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Sight & Sound Series

Part II: Sound

Making Sense of Sound: The Science Behind Orchestra Hall's Flawless Acoustics

One of the most common refrains among DSO fans, musicians, staff, collaborators, and insiders is that Orchestra Hall is “acoustically perfect” or very close to it.

For example: “Orchestra Hall is like a friend giving your notes a hug as you play,” says the DSO’s Bill Lucas, trumpet. Former principal guest conduc­tor Peter Oundjian called it a “miracle;” Yo-Yo Ma declared it “one of the wonders [of the] music world.”

The hall’s superb sound is touted so widely – and so frequently – that it’s something of a mantra; people just know it’s good, in the same way they know that Beethoven went deaf or that the Lions wear Honolulu Blue. But how perfect is the sound really? And what factors contribute to the supposedly excellent acous­tics for which Orchestra Hall is so praised? Anyone with a fine ear can declare that the hall sounds great, but it takes an acoustics expert to explain how and why.

Enter the Detroit office of the German company HEAD acoustics, a leading provider of test systems for evaluating and troubleshooting sound quality. HEAD’s work in Michigan mostly relates to automotive interiors, but their futuristic technology is a per­fect fit for decoding Orchestra Hall’s top-notch sound. Last spring, HEAD placed five mea­surement devices – shaped like human heads – throughout the auditorium and onstage to gather data during a DSO rehearsal. At the September 2019 Centenary Sound Lab event, they brought a new toy: the HEAD Visor, which allows users to visualize how sound interacts with the hall’s interior.

After reviewing HEAD’s analysis and consulting with other experts – including Jaffe Holden, a leading acoustics firm that has worked with the DSO for decades – the results are in.


Shape and Size

Like many other theaters lauded for their great acoustics, Orchestra Hall is built in the “shoebox” style – a rectangle, essentially, though it has slightly curving walls that some experts call “lyric” style. Shoebox halls tend to allow for a great balance of direct sound (which leaps from the stage in straight, uninter­rupted paths) and indirect sound (which bounces and reflects before dying down), especially compared to “fan” style halls that gained popularity in the middle of the 20th century because they offer better sight lines.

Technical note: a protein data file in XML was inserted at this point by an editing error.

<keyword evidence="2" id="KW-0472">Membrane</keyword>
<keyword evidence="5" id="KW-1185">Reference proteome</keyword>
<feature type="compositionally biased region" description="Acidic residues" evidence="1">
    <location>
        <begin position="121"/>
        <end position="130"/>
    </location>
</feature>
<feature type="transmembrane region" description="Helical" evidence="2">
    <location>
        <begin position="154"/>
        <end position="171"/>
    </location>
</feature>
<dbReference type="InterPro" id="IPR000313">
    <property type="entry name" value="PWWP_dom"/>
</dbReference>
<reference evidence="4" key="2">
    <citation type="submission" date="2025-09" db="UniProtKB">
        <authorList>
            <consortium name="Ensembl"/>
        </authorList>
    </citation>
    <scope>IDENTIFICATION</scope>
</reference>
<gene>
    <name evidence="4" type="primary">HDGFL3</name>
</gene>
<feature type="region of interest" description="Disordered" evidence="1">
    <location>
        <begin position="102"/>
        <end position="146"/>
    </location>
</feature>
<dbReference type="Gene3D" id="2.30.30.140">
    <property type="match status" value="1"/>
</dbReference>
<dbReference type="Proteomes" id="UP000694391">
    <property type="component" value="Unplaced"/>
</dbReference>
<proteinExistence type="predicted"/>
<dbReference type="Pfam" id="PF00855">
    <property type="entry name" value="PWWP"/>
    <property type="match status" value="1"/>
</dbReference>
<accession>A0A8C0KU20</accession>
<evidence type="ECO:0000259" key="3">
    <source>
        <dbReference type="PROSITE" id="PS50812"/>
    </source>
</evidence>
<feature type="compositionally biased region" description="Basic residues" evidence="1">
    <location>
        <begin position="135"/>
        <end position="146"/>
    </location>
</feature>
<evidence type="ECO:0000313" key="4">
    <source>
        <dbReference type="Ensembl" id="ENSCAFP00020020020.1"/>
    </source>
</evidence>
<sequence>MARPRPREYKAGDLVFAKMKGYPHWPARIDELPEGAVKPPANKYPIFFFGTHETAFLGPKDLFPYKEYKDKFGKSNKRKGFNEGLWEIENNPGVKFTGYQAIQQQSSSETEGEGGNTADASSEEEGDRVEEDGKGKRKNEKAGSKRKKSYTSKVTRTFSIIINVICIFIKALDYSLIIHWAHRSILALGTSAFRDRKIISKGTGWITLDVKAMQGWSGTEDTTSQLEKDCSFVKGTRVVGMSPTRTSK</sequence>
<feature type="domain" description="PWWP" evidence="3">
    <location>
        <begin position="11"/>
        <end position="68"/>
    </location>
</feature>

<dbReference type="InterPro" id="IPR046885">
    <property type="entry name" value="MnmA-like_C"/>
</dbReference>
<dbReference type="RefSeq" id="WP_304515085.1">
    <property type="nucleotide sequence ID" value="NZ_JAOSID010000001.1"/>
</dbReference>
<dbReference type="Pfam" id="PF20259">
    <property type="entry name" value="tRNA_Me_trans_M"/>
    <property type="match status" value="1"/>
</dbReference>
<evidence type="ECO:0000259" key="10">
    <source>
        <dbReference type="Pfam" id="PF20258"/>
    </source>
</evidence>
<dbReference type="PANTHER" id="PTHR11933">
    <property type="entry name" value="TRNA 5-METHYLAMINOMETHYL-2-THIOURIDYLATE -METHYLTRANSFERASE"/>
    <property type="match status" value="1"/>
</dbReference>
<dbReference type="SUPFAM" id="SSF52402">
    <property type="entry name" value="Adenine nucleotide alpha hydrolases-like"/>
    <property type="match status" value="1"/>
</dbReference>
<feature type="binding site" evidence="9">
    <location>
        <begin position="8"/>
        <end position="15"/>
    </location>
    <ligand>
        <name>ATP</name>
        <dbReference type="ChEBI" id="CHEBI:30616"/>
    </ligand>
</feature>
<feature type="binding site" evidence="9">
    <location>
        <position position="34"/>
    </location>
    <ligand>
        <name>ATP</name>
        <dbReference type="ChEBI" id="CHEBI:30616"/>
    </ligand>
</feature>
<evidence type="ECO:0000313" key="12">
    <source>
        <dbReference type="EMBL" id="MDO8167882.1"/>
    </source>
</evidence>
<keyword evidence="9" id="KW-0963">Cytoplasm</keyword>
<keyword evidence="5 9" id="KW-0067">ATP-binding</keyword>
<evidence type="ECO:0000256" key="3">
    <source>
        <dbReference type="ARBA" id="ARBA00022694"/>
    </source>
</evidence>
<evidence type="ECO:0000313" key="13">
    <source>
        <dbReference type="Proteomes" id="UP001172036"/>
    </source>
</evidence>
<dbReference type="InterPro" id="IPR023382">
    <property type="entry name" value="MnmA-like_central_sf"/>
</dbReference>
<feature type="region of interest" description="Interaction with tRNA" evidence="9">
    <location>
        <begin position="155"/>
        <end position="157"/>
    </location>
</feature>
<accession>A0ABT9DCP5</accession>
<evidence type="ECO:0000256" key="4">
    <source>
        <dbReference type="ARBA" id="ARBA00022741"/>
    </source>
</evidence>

Orchestra Hall is also sized beauti­fully – not too big, not too small. Cramped halls allow indirect sound to bounce around too much, creating noise; expansive halls allow sound to die out before it can reach the furthest corners.

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Happy Accidents

Two of Orchestra Hall’s “secret weap­ons” are located directly above and below the stage. Architect C. Howard Crane designed the building with flexi­bility in mind, so he included two features that would aid in the production of operas and plays: a fly tower high above the stage, and an empty space called a “trap room” (because it’s acces­sible via trapdoor) below.

While these features are rarely used for their original intended purposes, they greatly improve the “warmth” of Orchestra Hall’s sound. This is because low-frequency bass sounds (like those produced by cellos, basses, and timpani) have time to resonate above and below the stage before being pushed out into the seats, which makes them sound richer and more blended.

As an added bonus, the resonance created by these two features allows musicians onstage to hear each other much more effectively – an extremely rare quality, even among concert halls that sound great from the auditorium.

Centenary Sound Lab: Acoustical Findings

No Bad Seats

Another result of Orchestra Hall’s size, shape, and special features is that the sound is excellent in virtually all areas of the auditorium – even seating sec­tions underneath the balcony and boxes, which usually suffer from poor acoustics in similar theaters.

Analysis by HEAD acoustics proves what many DSO fans have known for years: that every seating section sounds great, but some areas have unique “fla­vors.” And amazingly, the differences are extremely slight. Visual spectro­grams of sound samples collected throughout Orchestra Hall (view image gallery above) reveal only minor variations, which means that the sound in a supposedly “good” area of the Hall is all but indistinguishable from the sound anywhere else.

The X Factor

Other seemingly negligible details also account for Orchestra Hall’s spot-on acoustics, including the hardness of its plaster walls and the particulars of its ornamentation. But as Mark Stryker – former Detroit Free Press critic and the closest thing to a professional Orchestra Hall fan as one can be – puts it, “formal analysis has its limit.” Pore over the details all you want, but sometimes you have to chalk it up to the term we stole from the French: je ne sais quoi.

Another term works well too: magic. Yes, it’s a cliché. But the beauty of a magic trick isn’t that it makes us believe in magic – it’s that it makes us say how did they do that?

International Year of Sound

Experience the sound of Orchestra Hall

2019-2020 Classical Series